The relationship between aldosterone and hypertension is unquestioned. Today, an increasing body of evidence indicates that elevated levels of aldosterone or activation of its receptors, occurring in the presence of inappropriate salt status, cause cardiac, vascular, and renal tissue damage independent of blood pressure levels. Mechanisms leading to this damage appear to depend from generation of reactive oxygen species and changes of redox potential, and the availability of aldosterone-synthase inhibitors and aldosterone-synthase deficient mice will help to better understand the relative importance of aldosterone levels as compared with salt effects and MR activation.
In PA, excess organ complications indicate that this condition is far from benign and that these complications are not simply explained by blood pressure elevation. Initial long-term studies indicate that both surgical and medical treatment of PA effectively lower blood pressure, correct subclinical organ damage, and decrease the risk of cardiovascular events and renal disease progression. In this view, appropriate timing in the identification of this endocrine disorder remains mandatory in all hypertensive patients, in order to effectively prevent those complications that are associated with persistence of excess aldosterone effects. Based upon results of long-term studies, clinicians should not feel uncomfortable when they decide to treat their PA patients with the appropriate doses of MR antagonists when the evidence of lateralized aldosterone secretion cannot be conclusively reached.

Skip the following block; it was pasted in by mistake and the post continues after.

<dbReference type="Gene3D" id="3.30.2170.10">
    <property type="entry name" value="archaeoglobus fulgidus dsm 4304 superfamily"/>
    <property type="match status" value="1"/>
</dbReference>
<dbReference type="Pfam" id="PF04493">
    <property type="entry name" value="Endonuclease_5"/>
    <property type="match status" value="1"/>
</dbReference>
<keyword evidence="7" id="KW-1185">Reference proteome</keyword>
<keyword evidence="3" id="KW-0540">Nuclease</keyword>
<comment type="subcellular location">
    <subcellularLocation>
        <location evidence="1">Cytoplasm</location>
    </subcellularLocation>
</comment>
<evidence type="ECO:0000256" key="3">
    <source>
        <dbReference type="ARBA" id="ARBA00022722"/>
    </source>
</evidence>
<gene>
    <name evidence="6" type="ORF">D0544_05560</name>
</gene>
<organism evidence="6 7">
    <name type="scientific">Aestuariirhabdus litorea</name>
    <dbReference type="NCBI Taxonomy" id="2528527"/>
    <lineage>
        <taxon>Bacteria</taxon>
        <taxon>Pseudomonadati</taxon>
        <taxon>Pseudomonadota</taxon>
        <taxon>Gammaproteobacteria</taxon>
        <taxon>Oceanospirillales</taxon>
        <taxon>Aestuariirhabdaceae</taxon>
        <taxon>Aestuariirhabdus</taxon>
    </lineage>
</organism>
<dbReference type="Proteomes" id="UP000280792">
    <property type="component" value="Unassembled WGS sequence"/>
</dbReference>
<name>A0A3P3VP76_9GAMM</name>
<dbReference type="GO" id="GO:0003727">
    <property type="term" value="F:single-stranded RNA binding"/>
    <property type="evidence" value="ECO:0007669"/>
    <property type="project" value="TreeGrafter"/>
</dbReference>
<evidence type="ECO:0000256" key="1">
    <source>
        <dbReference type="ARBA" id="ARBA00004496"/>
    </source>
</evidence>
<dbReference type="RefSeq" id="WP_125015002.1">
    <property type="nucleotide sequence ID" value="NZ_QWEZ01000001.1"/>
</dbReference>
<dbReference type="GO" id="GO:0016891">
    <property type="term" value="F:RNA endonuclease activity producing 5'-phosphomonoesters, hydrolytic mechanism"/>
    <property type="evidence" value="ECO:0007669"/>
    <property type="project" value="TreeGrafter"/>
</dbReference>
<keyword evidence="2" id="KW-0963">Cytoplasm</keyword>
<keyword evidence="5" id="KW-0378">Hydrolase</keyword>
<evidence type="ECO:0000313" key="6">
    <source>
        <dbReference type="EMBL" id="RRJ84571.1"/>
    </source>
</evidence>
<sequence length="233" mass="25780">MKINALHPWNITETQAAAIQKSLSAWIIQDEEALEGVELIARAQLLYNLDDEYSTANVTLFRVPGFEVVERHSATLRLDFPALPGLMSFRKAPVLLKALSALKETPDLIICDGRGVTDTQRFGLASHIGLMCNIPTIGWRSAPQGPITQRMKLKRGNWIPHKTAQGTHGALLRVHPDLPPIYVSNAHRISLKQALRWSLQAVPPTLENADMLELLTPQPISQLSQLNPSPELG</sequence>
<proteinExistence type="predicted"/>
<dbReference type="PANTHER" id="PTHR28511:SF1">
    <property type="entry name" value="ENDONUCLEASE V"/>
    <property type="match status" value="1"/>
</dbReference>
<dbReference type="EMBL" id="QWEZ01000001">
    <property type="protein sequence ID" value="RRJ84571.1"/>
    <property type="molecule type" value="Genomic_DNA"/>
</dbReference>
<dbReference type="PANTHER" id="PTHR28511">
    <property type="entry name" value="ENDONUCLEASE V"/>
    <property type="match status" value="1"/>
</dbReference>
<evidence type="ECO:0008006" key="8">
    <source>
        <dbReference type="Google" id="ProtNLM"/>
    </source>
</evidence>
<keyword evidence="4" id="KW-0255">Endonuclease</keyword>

This work was supported by research grants of the Italian Ministry of the University and from the Pier Silverio Nassimbeni Foundation.
The authors declared no conflict of interest.
- conn adenoma
- oxidative stress
- renal function
- cardiovascular system
- magnetic resonance spectroscopy
- melkersson-rosenthal syndrome
- animal model
- mineralocorticoid receptor
- surgical procedures, operative
- unilateral adrenalectomy
- adrenal hyperplasia
- cardiovascular event
- tissue damage
- medical management
- renal complications